FINALLY... SEC Finalizes Crowdfunding Rules
On October 30, 2015, the U.S. Securities Exchange Commission ("SEC") adopted final rules which will allow companies to offer and sell equity and securities through a crowdfunding exemption in the Jumpstart Our Businesses Act ("JOBS Act"). These rules will likely become effective in May 2016.
The crowdfunding exemption allows eligible companies to raise capital online by selling equity and other securities. Until these rules go into effect, investors need to have an annual income exceeding $200,000 or a net worth of least $1 million to invest in the equity or securities of companies.
The Following Rules Apply to an Offering Company
o May raise up to $1 million through the crowdfunding exemption in any 12-month period.
o Companies engaging in crowdfunding offerings will be required to file certain information and disclosures with the SEC and provide such information and disclosures to investors.
o Required information and disclosures include:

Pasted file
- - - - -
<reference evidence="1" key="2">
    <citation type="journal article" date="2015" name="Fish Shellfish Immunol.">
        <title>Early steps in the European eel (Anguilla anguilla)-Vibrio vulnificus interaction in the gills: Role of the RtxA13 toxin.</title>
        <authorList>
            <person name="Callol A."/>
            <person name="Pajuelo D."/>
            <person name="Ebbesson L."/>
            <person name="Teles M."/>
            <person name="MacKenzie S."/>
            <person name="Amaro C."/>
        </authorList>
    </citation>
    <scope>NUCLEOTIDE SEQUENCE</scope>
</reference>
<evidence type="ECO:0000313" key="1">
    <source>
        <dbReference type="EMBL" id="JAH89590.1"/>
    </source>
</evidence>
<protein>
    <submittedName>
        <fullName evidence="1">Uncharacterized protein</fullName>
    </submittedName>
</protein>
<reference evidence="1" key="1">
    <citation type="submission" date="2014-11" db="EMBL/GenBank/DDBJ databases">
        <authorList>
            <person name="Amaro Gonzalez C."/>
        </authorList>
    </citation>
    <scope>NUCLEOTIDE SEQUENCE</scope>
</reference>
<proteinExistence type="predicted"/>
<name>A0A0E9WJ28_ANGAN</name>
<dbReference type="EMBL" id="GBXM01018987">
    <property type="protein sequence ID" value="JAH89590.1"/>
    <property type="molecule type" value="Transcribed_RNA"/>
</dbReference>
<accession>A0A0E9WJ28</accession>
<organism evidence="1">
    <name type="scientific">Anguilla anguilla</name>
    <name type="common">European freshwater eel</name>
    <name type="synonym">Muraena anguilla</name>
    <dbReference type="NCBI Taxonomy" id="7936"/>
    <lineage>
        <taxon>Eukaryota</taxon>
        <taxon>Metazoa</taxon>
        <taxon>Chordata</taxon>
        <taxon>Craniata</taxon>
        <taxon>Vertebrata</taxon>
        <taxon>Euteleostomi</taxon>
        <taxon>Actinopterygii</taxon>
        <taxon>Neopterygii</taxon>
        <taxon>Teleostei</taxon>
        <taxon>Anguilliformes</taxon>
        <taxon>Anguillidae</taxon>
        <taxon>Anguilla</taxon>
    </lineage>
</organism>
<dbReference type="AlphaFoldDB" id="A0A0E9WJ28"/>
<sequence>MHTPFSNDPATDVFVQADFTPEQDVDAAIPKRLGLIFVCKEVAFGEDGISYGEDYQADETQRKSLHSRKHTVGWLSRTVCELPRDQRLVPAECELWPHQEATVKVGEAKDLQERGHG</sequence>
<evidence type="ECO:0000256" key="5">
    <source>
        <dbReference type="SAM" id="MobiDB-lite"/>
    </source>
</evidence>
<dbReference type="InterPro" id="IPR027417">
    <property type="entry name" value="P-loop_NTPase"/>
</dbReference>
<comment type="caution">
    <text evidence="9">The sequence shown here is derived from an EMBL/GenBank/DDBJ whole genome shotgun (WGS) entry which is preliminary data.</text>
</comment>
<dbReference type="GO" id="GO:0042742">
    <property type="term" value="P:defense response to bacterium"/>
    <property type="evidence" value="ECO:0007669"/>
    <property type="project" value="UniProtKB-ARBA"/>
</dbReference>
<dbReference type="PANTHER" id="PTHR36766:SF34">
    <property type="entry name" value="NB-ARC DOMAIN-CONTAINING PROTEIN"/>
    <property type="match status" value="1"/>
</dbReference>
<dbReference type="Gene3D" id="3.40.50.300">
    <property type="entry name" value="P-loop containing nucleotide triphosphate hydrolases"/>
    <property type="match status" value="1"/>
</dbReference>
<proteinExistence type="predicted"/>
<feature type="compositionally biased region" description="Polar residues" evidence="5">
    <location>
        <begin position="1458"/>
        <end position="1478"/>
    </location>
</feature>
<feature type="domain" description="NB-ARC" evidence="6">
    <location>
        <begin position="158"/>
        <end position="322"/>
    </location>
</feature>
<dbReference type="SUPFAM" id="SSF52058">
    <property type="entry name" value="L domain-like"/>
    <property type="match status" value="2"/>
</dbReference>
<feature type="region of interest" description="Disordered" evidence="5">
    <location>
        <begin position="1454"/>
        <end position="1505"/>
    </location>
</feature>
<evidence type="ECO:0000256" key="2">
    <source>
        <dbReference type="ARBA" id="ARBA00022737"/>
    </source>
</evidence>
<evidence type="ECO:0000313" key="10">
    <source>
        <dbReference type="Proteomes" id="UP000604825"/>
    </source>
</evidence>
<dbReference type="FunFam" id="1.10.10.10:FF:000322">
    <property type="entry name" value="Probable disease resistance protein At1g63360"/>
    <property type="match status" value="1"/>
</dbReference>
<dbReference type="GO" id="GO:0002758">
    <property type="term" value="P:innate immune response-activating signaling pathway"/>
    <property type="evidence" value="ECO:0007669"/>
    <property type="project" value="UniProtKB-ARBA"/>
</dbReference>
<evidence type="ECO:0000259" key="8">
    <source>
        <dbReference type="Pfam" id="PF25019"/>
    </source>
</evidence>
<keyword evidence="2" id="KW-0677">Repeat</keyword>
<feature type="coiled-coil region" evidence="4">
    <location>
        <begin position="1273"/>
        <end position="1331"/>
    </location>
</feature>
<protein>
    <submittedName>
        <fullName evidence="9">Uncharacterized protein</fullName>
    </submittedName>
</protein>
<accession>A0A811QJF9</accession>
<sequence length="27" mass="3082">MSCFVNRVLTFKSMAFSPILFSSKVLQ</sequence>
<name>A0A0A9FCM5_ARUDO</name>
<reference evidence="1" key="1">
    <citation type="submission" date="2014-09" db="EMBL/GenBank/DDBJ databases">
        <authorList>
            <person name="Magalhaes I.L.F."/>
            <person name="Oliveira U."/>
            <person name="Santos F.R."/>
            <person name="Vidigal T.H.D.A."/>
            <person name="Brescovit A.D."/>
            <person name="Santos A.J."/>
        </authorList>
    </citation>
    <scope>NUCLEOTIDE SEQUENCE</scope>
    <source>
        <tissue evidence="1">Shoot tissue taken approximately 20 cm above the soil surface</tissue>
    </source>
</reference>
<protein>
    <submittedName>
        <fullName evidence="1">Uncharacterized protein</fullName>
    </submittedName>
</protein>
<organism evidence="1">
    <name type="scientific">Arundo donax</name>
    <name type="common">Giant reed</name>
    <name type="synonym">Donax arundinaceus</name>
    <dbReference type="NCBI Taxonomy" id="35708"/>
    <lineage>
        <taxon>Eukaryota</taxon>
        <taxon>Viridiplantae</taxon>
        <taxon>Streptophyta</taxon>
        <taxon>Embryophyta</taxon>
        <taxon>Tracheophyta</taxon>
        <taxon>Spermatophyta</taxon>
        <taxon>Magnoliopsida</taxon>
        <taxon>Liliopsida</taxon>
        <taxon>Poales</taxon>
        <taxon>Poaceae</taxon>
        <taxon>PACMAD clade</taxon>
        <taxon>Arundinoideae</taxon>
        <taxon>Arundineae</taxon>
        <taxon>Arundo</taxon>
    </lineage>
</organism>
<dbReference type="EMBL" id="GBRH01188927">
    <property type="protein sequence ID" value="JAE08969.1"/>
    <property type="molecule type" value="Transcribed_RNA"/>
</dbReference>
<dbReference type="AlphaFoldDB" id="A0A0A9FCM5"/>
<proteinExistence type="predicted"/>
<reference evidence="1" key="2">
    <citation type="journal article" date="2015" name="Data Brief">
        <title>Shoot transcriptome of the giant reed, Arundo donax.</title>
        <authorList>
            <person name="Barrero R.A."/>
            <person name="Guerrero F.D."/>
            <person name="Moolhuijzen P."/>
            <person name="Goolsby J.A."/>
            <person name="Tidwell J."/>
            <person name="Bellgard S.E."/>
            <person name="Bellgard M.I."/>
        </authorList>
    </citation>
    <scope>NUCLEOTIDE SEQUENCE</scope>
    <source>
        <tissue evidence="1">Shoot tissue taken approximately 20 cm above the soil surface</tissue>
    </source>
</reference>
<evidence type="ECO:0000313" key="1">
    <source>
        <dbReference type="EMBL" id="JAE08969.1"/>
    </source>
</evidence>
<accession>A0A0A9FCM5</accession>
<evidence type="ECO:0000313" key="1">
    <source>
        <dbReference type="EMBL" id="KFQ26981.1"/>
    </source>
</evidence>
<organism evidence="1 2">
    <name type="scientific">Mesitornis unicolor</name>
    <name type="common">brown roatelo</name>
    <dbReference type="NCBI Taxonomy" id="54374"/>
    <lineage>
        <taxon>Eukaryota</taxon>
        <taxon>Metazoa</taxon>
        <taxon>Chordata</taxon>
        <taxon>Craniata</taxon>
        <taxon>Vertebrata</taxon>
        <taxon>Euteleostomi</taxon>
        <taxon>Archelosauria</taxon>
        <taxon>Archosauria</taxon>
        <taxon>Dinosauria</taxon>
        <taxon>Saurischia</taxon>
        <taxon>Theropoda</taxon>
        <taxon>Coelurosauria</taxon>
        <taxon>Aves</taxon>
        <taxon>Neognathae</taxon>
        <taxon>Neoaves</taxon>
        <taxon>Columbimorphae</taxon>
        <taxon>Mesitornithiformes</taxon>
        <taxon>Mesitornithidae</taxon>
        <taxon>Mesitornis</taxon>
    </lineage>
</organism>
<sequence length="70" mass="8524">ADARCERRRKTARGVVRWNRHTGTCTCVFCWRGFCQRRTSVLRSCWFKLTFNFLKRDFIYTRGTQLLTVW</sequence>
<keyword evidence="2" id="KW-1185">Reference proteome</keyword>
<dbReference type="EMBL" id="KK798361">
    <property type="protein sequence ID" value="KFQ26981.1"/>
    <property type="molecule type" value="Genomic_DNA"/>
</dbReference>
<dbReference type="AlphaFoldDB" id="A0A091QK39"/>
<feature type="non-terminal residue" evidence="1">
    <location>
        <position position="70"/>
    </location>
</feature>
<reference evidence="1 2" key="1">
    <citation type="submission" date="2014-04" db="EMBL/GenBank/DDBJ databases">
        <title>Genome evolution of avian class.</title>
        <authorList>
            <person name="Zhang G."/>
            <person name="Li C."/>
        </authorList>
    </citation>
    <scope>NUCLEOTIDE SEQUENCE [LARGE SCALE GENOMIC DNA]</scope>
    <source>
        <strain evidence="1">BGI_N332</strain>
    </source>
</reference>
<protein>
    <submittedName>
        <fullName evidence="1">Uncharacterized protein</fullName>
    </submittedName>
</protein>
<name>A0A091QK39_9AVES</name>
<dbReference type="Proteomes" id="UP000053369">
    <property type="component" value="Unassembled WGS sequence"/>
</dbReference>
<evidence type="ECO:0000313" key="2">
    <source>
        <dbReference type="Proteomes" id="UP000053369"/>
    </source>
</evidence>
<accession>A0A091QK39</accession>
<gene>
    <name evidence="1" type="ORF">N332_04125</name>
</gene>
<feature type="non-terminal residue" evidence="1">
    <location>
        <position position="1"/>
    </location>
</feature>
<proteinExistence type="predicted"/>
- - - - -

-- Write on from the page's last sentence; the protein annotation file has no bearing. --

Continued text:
o information about officers, directors and certain owners of the company;
o a description of the company's business and the intended use of proceeds to be realized from the offering
o information about the company's financial condition;
o the price of the offering, the target offering amount, and the deadline to reach the target offering amount;
o information about certain related-party transactions;
o audited or reviewed financial statements of the company; and
o the company's recent tax returns.
The Following Rules Apply to Crowdfunding Investors
o If annual income and net worth is less than $100,000: may invest the greater of (i) $2,000, or (ii) 5% of the investor's annual income or net worth in a single offering.
o If annual income or net worth is equal to or greater than $100,000: may invest the greater of 10% of the investor's annual income or net worth in a single offering.
o The maximum amount of investment for any investor in any 12-month period is $100,000.
o Certain companies are not eligible to participate under the crowdfunding exemption, including foreign companies, public companies that already report to the SEC, and companies with no specific business plan.
Companies Must Use Registered Portals
o Crowdfunding must take place exclusively online through an SEC-registered intermediary, either a broker-dealer or a funding portal.
Transfer Restrictions Apply to Securities Purchased Via Crowdfunding
o As a general matter, any security purchased through crowdfunding may not be resold for one year.
o There are exceptions to this rule, however, including transfers (i) to family members, (ii) to accredited investors or (iii) at a SEC-registered public offering.